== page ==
When it comes to a players wedges I often think they are the most undervalued clubs in a player’s artillery. For the average club player you are most likely going to miss at least half of the greens in a round of golf, if not significantly more. Even when it comes to elite players you will most likely miss at least 4 or 5 a round plus you may need the wedges to create birdie opportunities on short par 4’s and par 5’s. When you look at it from this point of view you begin to realise just how important your wedges are in terms of lowering your scores. Despite this the wedges are also the least likely club to be custom fitted to suit the player and their game. This to me is a costly mistake made by most golfers and one that can be easily fixed by understanding what to look for. When it comes to wedge fitting we need to look at:
- What distances do they need to Travel
- Are you a slider or a digger?
- What conditions do you play on?
- Where are you likely to use each wedge
Step 1: Check your distances
To start with we need to find out how far you hit your pitching wedge. The reason we begin with the PW is that it tends to be the most lofted club in most standard golf sets, and we can then reverse engineer the correct combination of wedges for the player. By gaining an understanding of how far a players pitching wedge goes and then looking at how many wedges he can fit into his bag, we can then correctly fit the wedges to suit what he needs for both distance shots and around the greens.
Once we have found out how far your pitching wedge carries we can then begin to introduce the other wedges. Precise distance gapping is a critical step in selecting the best wedge set make-up for your game. Most players will benefit from carrying four wedges which lead to tighter distance gaps and more full swings. Roughly speaking we want to see approximately 10 – 15 yards between each wedge.
Step 2: Are you a slider or a digger?
This is a very simple question which will help us decide on what type of bounce, sole width and camber would be the best to help you strike the ball correctly. Ultimately the question is very simple, do you take a large divot (in which case we would class you as a digger) , or do you normally strike the ball quite cleanly (which would mean we class you as a slider). There is no real advantage to being a digger or a slider, however it is extremely important to understand which type you are when it comes to deciding what wedges to choose.
If you are a slider you should favour a wedge with less bounce, a narrower sole and less sole camber. If you are a digger you should favour a higher bounce wedge, with a wider sole and less camber. For a digger these characteristics will help prevent the club from digging excessively into the ground, for sliders it should make it easier to slide the club underneath the golf ball and create a solid strike.
Step 3: Course Conditions
The type of course and country you play in are also hugely influential on what bounce options you should choose. When it comes to wet or soft golf courses it is important to favour wedges that would suit a digger style (High Bounce), while if you play firm, tightly cut golf courses such as the links courses of Ireland and Great Britain you should favour a wedge that would suit a slider (Low Bounce).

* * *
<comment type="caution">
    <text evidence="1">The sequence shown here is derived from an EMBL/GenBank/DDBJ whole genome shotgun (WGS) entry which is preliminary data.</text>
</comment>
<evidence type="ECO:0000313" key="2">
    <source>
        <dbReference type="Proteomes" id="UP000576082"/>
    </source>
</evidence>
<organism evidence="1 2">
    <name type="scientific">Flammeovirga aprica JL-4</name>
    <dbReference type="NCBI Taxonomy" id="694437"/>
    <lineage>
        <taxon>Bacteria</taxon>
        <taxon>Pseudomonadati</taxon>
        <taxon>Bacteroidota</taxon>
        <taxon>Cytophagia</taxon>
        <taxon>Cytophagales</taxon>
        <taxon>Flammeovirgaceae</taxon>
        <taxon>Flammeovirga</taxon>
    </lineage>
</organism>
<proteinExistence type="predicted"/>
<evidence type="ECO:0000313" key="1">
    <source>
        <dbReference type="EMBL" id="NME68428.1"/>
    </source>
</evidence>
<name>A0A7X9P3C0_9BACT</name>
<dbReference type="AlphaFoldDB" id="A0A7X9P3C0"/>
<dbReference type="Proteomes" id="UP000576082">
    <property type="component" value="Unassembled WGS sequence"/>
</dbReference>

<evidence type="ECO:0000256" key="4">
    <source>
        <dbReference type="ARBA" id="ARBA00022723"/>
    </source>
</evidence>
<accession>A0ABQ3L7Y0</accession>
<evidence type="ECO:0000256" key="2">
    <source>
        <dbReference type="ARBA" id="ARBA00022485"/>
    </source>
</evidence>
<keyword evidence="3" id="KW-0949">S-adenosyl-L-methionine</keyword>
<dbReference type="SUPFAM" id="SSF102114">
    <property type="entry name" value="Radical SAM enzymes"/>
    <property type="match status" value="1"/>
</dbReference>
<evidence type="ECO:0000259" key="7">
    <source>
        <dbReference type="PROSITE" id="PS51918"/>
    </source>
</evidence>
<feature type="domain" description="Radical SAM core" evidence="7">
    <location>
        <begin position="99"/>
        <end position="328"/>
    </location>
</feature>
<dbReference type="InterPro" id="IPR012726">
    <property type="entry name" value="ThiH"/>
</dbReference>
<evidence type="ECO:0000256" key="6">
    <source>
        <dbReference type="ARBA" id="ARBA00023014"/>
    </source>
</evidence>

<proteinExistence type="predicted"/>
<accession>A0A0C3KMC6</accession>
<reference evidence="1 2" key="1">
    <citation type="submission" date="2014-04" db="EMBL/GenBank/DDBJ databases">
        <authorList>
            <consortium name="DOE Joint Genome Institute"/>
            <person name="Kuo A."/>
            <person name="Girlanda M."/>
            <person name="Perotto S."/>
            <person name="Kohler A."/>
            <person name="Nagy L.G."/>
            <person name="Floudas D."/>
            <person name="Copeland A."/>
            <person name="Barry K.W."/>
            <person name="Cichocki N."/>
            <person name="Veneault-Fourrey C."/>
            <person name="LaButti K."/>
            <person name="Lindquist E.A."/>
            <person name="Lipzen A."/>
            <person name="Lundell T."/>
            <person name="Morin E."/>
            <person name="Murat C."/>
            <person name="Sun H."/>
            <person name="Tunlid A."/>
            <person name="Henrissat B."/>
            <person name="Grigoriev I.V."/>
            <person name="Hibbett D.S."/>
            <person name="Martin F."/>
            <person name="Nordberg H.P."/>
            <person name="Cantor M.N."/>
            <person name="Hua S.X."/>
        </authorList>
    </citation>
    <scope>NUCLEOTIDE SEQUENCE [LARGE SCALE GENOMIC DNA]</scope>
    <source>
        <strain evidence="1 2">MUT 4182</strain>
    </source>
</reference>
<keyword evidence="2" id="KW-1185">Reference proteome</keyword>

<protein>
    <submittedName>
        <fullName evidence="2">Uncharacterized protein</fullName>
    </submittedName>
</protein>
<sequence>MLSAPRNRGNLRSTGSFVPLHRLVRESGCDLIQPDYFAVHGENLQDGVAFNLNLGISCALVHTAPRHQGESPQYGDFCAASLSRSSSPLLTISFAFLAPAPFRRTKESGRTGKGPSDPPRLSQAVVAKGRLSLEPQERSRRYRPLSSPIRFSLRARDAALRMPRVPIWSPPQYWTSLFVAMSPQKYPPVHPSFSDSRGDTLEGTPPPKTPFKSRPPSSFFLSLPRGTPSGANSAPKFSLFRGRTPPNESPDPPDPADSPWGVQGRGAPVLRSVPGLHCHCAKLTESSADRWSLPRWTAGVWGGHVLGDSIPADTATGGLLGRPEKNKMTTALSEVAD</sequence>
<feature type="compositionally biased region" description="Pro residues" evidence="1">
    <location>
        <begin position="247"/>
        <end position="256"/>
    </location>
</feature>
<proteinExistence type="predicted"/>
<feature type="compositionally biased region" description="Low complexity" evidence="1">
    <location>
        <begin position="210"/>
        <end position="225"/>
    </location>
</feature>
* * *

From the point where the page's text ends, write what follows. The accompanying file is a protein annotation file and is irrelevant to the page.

Sand is also something that should be taken into consideration, particularly when it comes to your sand and lob wedges. If you regularly play a golf course with soft, fluffy sand that you can easily dig into and leave in the bunker, a wedge with plenty of bounce and a wide sole will greatly increase your chances of successfully escaping the bunkers, however if you have bunkers with a firm base and very little sand you need something with less bounce to help you “dig” under the golf ball.
When it comes to choosing your wedges always consider the type of course you play most regularly. For tour pro’s they will often have different wedge set up’s for different conditions, while for most golfers there is no need, simply understanding your style and type of course is more than enough.
Step 4: How do you plan on using each wedge?
When it comes to each wedge in your bag they will all have their own individual jobs to do. While some wedges will cross over into other areas, more often than not you will have a particular wedge you like to use for a specific job. This is where we can really fine tune the wedge options in your bag. For the lower lofted wedges in your bag you will generally use them as “distance wedges”, i.e. they will most likely be used to hit a specific distance outside of 50 yards. Meanwhile when it comes to the higher lofted wedges (i.e. 54 degrees or higher, you are far more likely to use these for a variety of shots around a green such as a bunker shot, a standard short pitch shot or even a high lob shot. This is where the “Grind” of the wedge plays a key role. For example if you want to open up any particular wedge it would be a good idea to have some relief on the back edge, similar to the S,M,L, or T grinds below. These grinds allow players to open or alter the lie and shaft angle of a particular club without the leading edge sitting up too much off the ground.
Before you buy your next set of wedges make sure you go for a proper fitting, find out how far you hit the PW, identify what type of player you are, and test the variety of different wedge options available.